3. Love and gratitude – Filial love must above all be a grateful love since children owe to their parents their life, livelihood, education and many other benefits. In a normal family, children are indebted to their parents more than to anybody else. Children sin against the love due to their parents if they foster sentiments of hatred; refuse to speak, to write or to see them, curse or speak ill of them; refuse to support them when they are old and indigent. However, egoistic interests and aims of parents can also be sources of harm to the child. (Peschke 2001)

Love towards the parents is inherent. It dwells in everyone but what keeps it from being manifested is subjected to rationalization. The brothers do feel the kind of longing for their father. Alyosha, for his part, decides to leave the monastery after the death of Father Zossima. Dmitry, though resentful, abandons Gushenka when he learned that Fyodor desires her and Dmitry, then, turns his attention to Katerina. Ivan strives to be civil with his father even if he abhors his father’s whims and vices. Yet, all throughout, they had developed the feeling of dislike and indifference to Fyodor because of his selfishness. Even Alyosha, who is suppose to be the most pious of the three brothers suffers from dilemma. Dmitry, for his part, his conflict with Fyodor has become physical. There comes a point when Dmitry hits Fyodor twice: the first was during an altercation about the inheritance and second was the controversial blow which implicated Dmitry to his father’s death. In Ivan’s case, he treats his father shabbily and avoids any conversation with him. But should the brothers be condemned because of those reasons? Why do the brothers have developed such attitude towards their father? Peschke (2001) explains that “the child’s love will, to a certain extent, be relative to the parents’ love.” Then, that answers the question.

And so Fyodor Karamozov dies. Smedyakov has inflicted the fatal blow. The brothers are haunted with guilt – that each of them has contributed to the father’s death. For Smedyakov, death begets death and so he commits suicide taking with him in his grave the truth. For Alyosha, he thinks that he did little in mending the discord between his father and his brothers. He could have been instrumental in fostering love in the family taking into consideration his spirituality being a disciple of Father Zossima who was venerated in the community.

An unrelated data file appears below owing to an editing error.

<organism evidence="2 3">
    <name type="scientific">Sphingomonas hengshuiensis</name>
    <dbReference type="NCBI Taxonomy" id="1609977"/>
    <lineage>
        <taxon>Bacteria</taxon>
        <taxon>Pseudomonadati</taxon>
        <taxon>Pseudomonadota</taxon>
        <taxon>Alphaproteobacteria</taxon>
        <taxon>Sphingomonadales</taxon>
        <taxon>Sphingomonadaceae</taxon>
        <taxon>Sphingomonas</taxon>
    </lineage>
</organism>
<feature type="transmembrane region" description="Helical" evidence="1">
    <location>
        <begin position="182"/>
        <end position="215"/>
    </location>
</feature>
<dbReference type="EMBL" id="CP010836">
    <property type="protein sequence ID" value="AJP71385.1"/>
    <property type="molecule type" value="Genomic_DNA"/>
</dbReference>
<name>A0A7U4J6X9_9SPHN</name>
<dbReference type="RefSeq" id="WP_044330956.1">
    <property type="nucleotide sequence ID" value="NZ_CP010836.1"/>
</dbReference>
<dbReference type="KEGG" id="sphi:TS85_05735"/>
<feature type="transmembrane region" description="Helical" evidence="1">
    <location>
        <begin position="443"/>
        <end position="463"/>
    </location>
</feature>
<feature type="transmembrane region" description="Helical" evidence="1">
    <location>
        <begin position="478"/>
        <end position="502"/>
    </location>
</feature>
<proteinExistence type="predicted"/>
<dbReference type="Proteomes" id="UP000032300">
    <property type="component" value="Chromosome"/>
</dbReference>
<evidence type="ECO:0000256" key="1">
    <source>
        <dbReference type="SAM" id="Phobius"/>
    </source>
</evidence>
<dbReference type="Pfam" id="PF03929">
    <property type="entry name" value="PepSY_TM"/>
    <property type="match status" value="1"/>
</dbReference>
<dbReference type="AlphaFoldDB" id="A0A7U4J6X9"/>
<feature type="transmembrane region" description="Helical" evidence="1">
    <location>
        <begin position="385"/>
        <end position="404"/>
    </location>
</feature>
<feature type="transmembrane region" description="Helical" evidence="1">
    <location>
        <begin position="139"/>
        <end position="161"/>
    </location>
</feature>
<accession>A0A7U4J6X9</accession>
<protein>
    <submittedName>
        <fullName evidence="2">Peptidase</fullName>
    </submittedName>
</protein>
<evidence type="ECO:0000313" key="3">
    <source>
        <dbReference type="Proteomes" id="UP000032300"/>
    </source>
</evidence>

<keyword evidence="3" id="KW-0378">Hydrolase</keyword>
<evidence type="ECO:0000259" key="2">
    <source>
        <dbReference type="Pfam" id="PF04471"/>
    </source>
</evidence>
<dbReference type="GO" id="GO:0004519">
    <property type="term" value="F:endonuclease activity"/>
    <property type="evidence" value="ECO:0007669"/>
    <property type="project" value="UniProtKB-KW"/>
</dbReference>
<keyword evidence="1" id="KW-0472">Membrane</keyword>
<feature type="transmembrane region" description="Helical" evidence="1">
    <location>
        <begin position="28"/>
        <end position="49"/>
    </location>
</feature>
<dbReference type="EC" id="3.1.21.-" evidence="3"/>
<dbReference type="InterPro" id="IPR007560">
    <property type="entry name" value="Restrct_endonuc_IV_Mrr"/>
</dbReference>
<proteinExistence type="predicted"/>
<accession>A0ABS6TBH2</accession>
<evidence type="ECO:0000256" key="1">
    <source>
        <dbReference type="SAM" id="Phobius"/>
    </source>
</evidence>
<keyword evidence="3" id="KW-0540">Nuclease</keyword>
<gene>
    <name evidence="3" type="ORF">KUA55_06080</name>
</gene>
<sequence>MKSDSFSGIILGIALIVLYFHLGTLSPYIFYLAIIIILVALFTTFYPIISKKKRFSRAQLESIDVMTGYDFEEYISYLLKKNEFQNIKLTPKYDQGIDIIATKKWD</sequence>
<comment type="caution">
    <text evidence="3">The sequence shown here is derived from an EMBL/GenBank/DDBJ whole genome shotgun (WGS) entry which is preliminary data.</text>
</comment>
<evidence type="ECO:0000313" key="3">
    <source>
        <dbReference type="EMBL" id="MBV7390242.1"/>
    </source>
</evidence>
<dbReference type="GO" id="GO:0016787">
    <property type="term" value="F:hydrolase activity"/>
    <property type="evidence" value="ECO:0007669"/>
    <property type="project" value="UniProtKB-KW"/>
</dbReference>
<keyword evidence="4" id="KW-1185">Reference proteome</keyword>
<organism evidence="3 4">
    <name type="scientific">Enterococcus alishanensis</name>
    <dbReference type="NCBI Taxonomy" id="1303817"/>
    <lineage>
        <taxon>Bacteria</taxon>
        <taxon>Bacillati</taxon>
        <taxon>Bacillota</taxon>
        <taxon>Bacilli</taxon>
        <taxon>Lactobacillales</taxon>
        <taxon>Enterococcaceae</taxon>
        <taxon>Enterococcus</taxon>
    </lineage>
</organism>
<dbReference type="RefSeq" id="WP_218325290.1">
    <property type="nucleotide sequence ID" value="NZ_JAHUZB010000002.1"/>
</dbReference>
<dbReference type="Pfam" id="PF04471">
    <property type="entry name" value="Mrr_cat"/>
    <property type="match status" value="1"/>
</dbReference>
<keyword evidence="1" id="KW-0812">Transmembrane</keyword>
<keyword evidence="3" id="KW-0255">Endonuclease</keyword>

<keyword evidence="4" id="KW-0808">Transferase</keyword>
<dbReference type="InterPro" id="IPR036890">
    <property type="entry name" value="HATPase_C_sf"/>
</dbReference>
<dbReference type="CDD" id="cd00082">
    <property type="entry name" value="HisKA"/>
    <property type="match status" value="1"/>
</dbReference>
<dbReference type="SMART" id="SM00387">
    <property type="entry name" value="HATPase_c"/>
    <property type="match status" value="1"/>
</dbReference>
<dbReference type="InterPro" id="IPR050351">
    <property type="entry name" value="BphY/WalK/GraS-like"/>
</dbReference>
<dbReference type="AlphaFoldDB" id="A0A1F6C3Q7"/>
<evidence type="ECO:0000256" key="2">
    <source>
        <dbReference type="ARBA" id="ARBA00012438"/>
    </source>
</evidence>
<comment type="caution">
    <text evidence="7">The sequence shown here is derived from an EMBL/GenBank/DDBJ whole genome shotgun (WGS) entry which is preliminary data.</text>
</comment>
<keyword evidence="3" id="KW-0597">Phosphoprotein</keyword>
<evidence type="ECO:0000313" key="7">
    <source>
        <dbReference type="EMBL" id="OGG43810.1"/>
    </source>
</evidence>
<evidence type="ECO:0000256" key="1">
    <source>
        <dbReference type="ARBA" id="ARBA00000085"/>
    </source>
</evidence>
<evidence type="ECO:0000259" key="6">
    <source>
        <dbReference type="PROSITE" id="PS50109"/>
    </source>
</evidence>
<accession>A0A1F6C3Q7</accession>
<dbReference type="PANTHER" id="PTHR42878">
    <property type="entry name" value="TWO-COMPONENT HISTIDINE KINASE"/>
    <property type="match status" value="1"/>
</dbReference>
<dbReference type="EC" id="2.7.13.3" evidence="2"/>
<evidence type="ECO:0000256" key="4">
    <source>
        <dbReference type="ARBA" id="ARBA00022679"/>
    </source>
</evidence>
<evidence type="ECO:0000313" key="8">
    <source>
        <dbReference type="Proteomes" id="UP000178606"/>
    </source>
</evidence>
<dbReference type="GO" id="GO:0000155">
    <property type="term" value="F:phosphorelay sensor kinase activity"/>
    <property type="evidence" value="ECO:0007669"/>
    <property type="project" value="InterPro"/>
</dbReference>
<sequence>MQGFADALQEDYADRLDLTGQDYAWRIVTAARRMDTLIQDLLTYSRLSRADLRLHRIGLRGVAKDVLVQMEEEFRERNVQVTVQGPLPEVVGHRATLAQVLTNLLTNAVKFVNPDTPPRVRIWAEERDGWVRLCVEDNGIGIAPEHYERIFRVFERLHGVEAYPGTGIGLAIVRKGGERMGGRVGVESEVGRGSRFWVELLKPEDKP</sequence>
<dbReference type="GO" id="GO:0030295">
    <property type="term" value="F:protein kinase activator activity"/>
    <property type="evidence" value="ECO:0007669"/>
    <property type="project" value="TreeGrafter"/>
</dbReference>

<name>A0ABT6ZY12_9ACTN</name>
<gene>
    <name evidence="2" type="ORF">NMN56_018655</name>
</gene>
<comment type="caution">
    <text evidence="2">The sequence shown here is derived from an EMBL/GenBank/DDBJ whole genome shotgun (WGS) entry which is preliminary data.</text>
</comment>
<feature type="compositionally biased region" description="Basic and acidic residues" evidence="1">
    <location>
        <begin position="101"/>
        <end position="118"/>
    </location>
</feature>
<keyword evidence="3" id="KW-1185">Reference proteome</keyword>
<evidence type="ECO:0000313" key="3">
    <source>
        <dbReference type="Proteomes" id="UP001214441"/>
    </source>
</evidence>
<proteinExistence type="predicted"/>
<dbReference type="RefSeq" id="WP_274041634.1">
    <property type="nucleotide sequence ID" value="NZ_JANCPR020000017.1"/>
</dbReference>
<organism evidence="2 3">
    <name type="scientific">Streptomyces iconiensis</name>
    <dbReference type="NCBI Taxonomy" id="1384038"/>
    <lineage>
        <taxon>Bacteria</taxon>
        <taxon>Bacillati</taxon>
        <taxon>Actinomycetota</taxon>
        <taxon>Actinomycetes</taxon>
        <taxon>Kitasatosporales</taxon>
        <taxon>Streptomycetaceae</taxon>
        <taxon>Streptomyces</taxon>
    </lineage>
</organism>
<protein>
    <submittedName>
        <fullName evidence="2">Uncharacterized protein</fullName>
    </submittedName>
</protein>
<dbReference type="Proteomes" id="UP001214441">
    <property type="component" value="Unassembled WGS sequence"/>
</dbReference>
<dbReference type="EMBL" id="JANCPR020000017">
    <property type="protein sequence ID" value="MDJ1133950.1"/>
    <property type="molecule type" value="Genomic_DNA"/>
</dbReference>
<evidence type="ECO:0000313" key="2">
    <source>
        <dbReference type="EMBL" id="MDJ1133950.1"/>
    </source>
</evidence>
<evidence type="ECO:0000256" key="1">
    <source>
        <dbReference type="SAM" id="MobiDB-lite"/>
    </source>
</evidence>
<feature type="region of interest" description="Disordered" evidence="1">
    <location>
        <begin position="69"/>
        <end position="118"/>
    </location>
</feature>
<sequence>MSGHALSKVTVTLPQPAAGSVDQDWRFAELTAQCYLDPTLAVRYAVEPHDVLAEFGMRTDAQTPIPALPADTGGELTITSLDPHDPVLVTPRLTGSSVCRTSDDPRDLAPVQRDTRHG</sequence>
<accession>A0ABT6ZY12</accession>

Ivan, for his case, could have prevented the death had he not left his father and had he not also desired Katerina which contributed greatly to the anxiety and agitation of Dmitry. Ivan contends that his preoccupations to his own thoughts and philosophies had caused to be unmindful of his surroundings. And so his guilt gives him his schizophrenia.

Dmitry, the most tormented of all, bears the impact of the circumstances which he is bound to suffer in prison. This could be his reason for refusing to accept the plans to save him from prison which Dmity and Katerina have arranged.

Why should the brothers be haunted with guilt? Isn’t it that Fyodor was not a good father to them?

Peschke (2001) expounds that the children’s obligation of love and reverence is based on the fact that are, after God, the second source of life, growth and education. Peschke based these words on the pronouncements of St. Thomas and he simply means that in spite of what kind of father Fyodor had been, the brothers should have accorded him reverence, respect and love. This feeling is, again, part of the natural law of man. Then, if the father has not been a good father, he is then accountable for his action when the final reckoning comes. That would then be his accountability in the same manner as each of the brothers has to be accountable for his own soul.

Moreover, the brothers do carry in them the blood and genes of a Fyodorovich. And if the novel would be viewed through the Freudian point-of-view, Dmitry will then be Fyodor’s “Id” because of his unbridled passion and violent tendencies, Ivan as Fyodor’s “Ego” because of his nature as the thinker that results to his great concern for his “self” for which he becomes too self-centered. Lastly, Alyosha is Fyodor’s “Superego” because his refined character which is the offshoot of his spirituality. Had all these three been fused into one in the person of Fyodor, he would have become the ideal father that the three may have wished for.

It has always been said that a strong family shapes the strength of the society because the members of the society are, themselves, molded first inside the family structure. The family, when magnified, becomes the society as a whole. For sure, Dostoyevsky did not just write the novel in order to entertain the Russians. Dostoyevsky, himself, bore the stigma of the regime in him and being the writer that he was, he needed an outlet and the result of which is “The Brothers Karamazov.”